Indian women are voting more than ever before. In many states, their turnout is now higher than that of men. But political discussions in the country rarely feature women – even in the media.
What are women thinking on the eve of the 2019 election?
Aarefa Johari and Nayantara Narayanan travel to find out in Half the Vote, a series that brings you the stories and perspectives of women – only women – on life and politics.
For most Muslims in Godhra, the year 2002 will forever be associated with the burning of the Sabarmati Express on the outskirts of the town and the deadly communal violence that took over Gujarat in its aftermath.
Raheema Bibi Bhochu remembers the terror that had gripped the Muslim community at the time. But the mention of 2002 also evokes a different set memories. She was 17 at the time, one year into an arranged marriage with a rickshaw driver from the Ghanchi Muslim community in Godhra, in Gujarat’s Panchmahal district. “That was a very difficult time for me,” said Bhochu, now 34. “I was struggling in my new house and I had just had a couple of misses.”
By “misses” Bhochu meant miscarriages. She had four of them in the first few years of marriage, because her body was too thin and overworked to handle a pregnancy. “We did not have a water connection back then, so I had to fetch water from the river or the well all day,” she said. “It was exhausting.”
Today, Bhochu is healthy, well-built and happy with the water and electricity connections that the Godhra municipality provides the low-income settlement where she lives. Her workload, though, does not leave her much time to keep up with current affairs or local news. “I don’t really read the papers or watch the news on TV or my phone. I am too busy with work,” said Bhochu, who runs a small tailoring business from home and is a part-time domestic worker for a middle-class Muslim family living up her street.
She also raises two sons, aged 16 and seven, and a 14-year-old daughter. She is determined not to get them married early.
While her husband and other men from her community discuss the 2019 Lok Sabha election outdoors, Bhochu has no interest in political issues, parties or the politicians who “come and go”. But as a woman who spends most of her days indoors, she is excited about the opportunity to go out to caste her vote with the rest of Gujarat on April 23.
“I like going to the voting booth and seeing all the people there,” said Bhochu, her eyes lighting up. “I don’t understand politics so I give my vote to whoever I feel like after entering the booth. But voting is very important. It gives you an ID card to prove your identity.”
‘Women do as much hard work as men’
The Ghanchi Muslim community to which Bhochu belongs is a caste of traditional oil-pressers categorised as Other Backward Classes. Living in north Gujarat and parts of Rajasthan, the Ghanchis have their own mosques and are conservative in their practice of Islam. Bhochu did not want to be photographed by Scroll.in because she believes her faith does not permit it for women.
But Bhochu takes pride in her community’s reputation for being hardworking. “We Ghanchi women do just as much physical hard work as the men,” she said, adjusting the dupatta that frequently slipped from her head.
Bhochu also shares a unusual relationship with her husband, Anwar. Unlike many other women from traditional Indian households, she did not consult with her husband before agreeing to speak to Scroll.in, and Anwar did not interrupt or try to speak on her behalf during the interview.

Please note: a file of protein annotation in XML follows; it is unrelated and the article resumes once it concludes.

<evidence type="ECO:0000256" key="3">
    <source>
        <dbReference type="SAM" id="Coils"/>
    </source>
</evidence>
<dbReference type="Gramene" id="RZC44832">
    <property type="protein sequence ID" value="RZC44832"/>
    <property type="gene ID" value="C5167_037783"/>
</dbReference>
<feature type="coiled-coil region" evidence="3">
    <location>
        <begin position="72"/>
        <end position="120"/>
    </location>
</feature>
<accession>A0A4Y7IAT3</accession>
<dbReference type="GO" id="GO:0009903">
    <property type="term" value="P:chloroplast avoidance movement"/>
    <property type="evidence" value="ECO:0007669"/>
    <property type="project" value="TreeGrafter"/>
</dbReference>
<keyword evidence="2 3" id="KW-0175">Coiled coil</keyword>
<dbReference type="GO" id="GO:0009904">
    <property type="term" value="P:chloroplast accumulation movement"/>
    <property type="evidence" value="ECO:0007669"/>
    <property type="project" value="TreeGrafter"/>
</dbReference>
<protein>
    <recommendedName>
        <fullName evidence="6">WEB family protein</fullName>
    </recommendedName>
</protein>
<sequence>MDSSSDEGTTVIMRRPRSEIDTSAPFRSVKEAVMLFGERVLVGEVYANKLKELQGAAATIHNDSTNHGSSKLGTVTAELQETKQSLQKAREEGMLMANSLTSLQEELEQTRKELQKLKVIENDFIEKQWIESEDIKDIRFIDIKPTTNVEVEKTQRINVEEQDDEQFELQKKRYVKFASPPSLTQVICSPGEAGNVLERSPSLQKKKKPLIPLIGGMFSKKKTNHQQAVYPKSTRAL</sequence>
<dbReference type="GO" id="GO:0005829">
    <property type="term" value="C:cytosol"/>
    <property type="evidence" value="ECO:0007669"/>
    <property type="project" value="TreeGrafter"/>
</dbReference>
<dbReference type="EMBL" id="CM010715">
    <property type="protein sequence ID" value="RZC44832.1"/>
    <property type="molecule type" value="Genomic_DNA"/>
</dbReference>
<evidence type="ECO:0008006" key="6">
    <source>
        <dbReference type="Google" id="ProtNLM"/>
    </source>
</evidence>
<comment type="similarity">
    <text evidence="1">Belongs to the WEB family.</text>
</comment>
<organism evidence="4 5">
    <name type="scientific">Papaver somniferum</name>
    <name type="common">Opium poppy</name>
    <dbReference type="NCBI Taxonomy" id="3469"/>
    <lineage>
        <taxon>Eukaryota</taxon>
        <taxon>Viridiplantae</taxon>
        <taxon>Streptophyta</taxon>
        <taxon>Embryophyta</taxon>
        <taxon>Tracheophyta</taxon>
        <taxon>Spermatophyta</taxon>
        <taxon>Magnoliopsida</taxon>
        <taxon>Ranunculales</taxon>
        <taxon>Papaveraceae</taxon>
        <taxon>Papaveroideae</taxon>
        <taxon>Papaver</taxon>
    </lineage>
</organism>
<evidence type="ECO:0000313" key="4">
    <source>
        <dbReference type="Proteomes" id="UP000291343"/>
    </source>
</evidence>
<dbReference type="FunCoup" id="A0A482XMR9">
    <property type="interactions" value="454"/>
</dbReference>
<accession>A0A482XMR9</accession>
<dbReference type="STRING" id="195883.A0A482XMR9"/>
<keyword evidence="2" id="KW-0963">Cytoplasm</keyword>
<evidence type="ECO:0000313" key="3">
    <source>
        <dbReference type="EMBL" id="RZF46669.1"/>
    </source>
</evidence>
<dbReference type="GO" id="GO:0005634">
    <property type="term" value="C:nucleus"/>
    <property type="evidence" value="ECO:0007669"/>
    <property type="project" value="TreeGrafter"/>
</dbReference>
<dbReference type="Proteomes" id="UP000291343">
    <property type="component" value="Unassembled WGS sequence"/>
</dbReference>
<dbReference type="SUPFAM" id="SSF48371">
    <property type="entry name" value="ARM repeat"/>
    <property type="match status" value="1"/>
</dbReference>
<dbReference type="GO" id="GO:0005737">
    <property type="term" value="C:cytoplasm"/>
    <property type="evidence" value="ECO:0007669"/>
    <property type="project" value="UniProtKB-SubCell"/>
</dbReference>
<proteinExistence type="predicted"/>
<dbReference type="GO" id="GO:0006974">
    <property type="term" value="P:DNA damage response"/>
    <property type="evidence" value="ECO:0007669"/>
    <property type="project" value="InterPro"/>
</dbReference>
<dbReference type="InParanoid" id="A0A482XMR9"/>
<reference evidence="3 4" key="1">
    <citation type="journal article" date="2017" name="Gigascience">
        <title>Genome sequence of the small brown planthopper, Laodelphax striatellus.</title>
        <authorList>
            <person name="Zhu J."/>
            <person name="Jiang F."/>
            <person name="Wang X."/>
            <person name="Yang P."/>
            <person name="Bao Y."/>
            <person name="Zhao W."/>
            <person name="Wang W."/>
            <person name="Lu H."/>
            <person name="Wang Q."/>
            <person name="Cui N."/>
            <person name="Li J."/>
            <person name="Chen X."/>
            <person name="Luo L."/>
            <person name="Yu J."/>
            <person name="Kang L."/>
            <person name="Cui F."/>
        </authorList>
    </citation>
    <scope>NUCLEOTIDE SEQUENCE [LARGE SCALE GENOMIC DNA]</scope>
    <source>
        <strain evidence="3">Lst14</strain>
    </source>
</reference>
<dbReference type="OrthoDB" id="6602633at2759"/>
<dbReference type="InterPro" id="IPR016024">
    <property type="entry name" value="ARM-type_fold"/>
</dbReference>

Bhochu earns less than Rs 3,000 a month through her tailoring and domestic work, while Anwar makes between Rs 5,000 and Rs 6,000 a month. “It is not enough to give three children good education, but we have put our youngest son in an English school,” she said, even though it costs Rs 21,000 a year. “If you want to improve your children’s lives, you just have to work very hard and forget that you are tired.”
‘What is Hindutva?’
One of five sisters and two brothers, Bhochu studied up to Class 7 in an Urdu school in Godhra before financial constraints forced her to give up studies. “My father had lost his feet in an accident before I was born, so he could not work. My mother worked as a maid and earned very little,” said Bhochu, whose family spent years applying to the state government for a disability pension for her father and for a wheelchair that he could operate on his own. “We never got a wheelchair. But three years ago, the government finally started giving my father a pension of Rs 400 a month.”
This is one of the reasons why Bhochu is fairly satisfied with the Bharatiya Janata Party government led by Prime Minister Narendra Modi. “From what I know, the BJP has also done good work in building roads. A road was built in my husband’s village around five years ago,” said Bhochu. “His village also got many houses under the Pradhan Mantri Awas Yojana [the BJP’s scheme for universal housing]. I have seen the logo on the walls.”
Bhochu does not remember whether she voted for the BJP in the 2014 Lok Sabha election, but claims she was happy when Modi became the Prime Minister. “As a Gujarati, I felt a sense of pride to see a Gujarati as the PM,” she said.
Her perspective is starkly different from that of many other Muslim men and women Scroll.in met in Godhra, who blame the BJP for fuelling communal divides before, during and after the 2002 Gujarat riots. Bhochu claims she had never heard of these allegations against the BJP. She is also completely unfamiliar with many of the terms that Muslims around her associate with the BJP today, such as “Hindutva” or “gau raksha” (cow protection). “What is Hindutva?” she asked. “It must be the bahuvachan [plural] of Hindu, right?”
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